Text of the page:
Contemporary feminism, for example, is vibrant. Young writers such as Laurie Penny, Holly Baxter, Rhiannon Lucy Cosslett and Helen Lewis are evidence that, in the latter’s words, “there’s a critical mass of women who just won’t shut up about the things they care about”. Campaigns such as End Violence Against Women and No More Page Three are gaining prominence. So too Everyday Sexism, a project highlighting the pervasiveness of gender discrimination, which this year forced Facebook to drop some target adverts that featured next to offensive posts.
Laura Bates, 27, who founded Everyday Sexism in April 2012, says this is an “incredibly exciting moment for feminism in the UK”. Nevertheless, she says, “I don’t feel like it is currently a deeply politicised movement – the idea of being on the left doesn’t feel like it is particularly at the heart of this resurgence.” Bates describes the movement as “very pragmatic and down-to-earth”. Though, as Melissa Benn points out in the IPPR journal Juncture, “What’s most striking about this new wave . . . is how predominantly cultural the concerns are.”
There is a pragmatic and fragmented quality to the economic pressure groups that have arisen on the left. UK Uncut, founded in 2010, stages acts of civil disobedience to highlight tax avoidance. Campaigners against cuts to the legal aid budget or the so-called “bedroom tax” focus on single issues. Community organisers, such as Citizens UK, have put the living wage higher up the agenda of all mainstream political parties. Groups such as Occupy deliberately emphasise means over ends.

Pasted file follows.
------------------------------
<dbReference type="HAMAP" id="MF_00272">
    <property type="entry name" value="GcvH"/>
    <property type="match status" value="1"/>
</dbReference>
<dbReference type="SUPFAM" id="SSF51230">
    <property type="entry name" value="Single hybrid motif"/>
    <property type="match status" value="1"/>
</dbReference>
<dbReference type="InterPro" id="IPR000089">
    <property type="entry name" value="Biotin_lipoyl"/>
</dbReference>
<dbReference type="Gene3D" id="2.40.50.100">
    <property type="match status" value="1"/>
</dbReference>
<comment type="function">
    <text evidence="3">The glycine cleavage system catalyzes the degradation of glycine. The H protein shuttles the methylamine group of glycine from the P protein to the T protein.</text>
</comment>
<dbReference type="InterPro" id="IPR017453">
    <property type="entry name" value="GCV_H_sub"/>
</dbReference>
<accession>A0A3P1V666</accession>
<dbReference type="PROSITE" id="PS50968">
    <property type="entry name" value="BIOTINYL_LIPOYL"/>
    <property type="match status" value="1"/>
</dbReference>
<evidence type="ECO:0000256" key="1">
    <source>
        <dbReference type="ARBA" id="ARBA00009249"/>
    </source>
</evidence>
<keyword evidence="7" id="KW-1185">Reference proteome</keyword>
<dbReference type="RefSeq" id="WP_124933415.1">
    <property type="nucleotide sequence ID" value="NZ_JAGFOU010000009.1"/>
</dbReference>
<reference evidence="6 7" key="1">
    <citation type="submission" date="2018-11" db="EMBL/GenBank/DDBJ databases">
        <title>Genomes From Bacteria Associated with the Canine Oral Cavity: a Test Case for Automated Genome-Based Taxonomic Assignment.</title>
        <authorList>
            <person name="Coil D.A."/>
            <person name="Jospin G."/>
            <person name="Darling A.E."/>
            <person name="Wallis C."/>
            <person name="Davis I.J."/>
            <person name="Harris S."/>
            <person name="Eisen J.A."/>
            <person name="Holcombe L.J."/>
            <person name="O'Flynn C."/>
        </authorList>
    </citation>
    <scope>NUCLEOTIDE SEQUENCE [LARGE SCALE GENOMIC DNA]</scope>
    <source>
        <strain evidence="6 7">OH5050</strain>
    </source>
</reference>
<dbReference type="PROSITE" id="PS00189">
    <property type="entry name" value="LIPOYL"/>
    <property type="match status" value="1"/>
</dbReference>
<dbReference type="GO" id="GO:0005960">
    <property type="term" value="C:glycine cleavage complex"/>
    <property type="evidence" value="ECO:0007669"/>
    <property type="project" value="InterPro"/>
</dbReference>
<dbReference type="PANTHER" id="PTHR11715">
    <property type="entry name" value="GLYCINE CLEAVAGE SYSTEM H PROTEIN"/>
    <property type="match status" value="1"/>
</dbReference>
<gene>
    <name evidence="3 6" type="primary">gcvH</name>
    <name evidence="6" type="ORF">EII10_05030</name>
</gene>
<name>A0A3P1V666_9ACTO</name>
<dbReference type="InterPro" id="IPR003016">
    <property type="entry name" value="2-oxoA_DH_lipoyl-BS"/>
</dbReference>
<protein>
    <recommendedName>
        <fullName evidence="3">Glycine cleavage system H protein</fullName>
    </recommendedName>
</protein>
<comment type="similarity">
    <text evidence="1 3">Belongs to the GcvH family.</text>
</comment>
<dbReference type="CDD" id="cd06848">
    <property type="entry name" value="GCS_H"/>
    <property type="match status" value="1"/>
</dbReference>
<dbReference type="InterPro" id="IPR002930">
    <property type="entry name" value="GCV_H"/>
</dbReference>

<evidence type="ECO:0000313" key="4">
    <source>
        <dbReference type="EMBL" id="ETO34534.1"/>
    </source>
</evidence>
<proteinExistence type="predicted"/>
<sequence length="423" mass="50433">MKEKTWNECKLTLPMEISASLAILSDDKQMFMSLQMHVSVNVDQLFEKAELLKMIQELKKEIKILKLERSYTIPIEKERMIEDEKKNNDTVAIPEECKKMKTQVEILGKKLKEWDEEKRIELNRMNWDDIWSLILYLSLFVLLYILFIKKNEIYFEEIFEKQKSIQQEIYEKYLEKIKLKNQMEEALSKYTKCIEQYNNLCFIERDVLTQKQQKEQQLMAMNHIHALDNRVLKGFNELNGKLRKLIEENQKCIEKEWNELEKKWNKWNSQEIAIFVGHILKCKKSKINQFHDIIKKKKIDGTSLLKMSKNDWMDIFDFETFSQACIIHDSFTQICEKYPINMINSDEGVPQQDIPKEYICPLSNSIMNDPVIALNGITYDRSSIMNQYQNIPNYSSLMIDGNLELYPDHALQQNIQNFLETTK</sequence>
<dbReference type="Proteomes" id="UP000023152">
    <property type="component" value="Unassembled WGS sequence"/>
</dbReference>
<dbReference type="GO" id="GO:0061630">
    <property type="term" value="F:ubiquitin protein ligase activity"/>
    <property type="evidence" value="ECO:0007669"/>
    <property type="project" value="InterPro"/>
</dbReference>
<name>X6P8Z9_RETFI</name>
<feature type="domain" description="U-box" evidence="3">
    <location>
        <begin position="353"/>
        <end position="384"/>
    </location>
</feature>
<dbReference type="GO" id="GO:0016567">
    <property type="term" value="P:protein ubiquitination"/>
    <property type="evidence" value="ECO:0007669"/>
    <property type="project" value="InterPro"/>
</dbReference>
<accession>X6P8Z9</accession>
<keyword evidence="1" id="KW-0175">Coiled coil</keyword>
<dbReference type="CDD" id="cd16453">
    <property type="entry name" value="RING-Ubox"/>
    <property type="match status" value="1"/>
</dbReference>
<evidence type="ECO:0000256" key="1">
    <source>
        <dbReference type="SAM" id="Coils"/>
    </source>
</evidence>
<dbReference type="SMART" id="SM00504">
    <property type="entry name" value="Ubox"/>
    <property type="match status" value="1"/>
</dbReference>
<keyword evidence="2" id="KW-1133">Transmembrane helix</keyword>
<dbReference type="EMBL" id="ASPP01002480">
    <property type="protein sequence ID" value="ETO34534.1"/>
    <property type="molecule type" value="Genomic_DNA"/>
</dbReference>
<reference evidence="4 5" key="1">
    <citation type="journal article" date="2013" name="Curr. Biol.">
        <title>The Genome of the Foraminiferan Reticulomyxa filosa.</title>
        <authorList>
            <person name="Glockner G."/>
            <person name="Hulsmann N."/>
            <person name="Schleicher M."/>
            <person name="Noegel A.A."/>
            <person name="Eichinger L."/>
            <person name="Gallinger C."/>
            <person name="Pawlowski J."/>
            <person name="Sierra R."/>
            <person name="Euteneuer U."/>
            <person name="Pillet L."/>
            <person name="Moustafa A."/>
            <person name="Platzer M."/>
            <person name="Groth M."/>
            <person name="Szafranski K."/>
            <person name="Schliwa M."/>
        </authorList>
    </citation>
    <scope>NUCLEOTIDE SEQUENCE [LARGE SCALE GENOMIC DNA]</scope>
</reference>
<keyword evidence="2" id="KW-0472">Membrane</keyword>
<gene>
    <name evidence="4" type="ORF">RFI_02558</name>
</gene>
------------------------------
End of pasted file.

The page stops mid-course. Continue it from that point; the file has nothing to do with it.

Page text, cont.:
The most recent attempt to bring these disparate groups into a movement against the government’s spending cuts is the People’s Assembly, which launched this year and is part-funded by big trade unions. At a recent meeting of activists in Manchester, Penny Hicks, local organiser, argues: “Those groups that aren’t willing to work together are being marginalised.” She says it is too soon to tell whether it will be a mass movement. Jones, one of the Assembly’s founders, is more optimistic, citing hundreds at recent meetings. However, he adds: “If it’s seen as a party, then it disintegrates. People won’t have anything to do with it.”
Despite Jones’s optimism, the People’s Assembly is for now at least a modest smorgasbord of curious newcomers and stalwart activists. However, the young commentator has been corresponding with the comedian Russell Brand, who in a recent essay for the New Statesman called for a “total revolution of consciousness and our entire social, political and economic system”. An accompanying BBC Newsnight interview has been viewed more than 9m times on YouTube.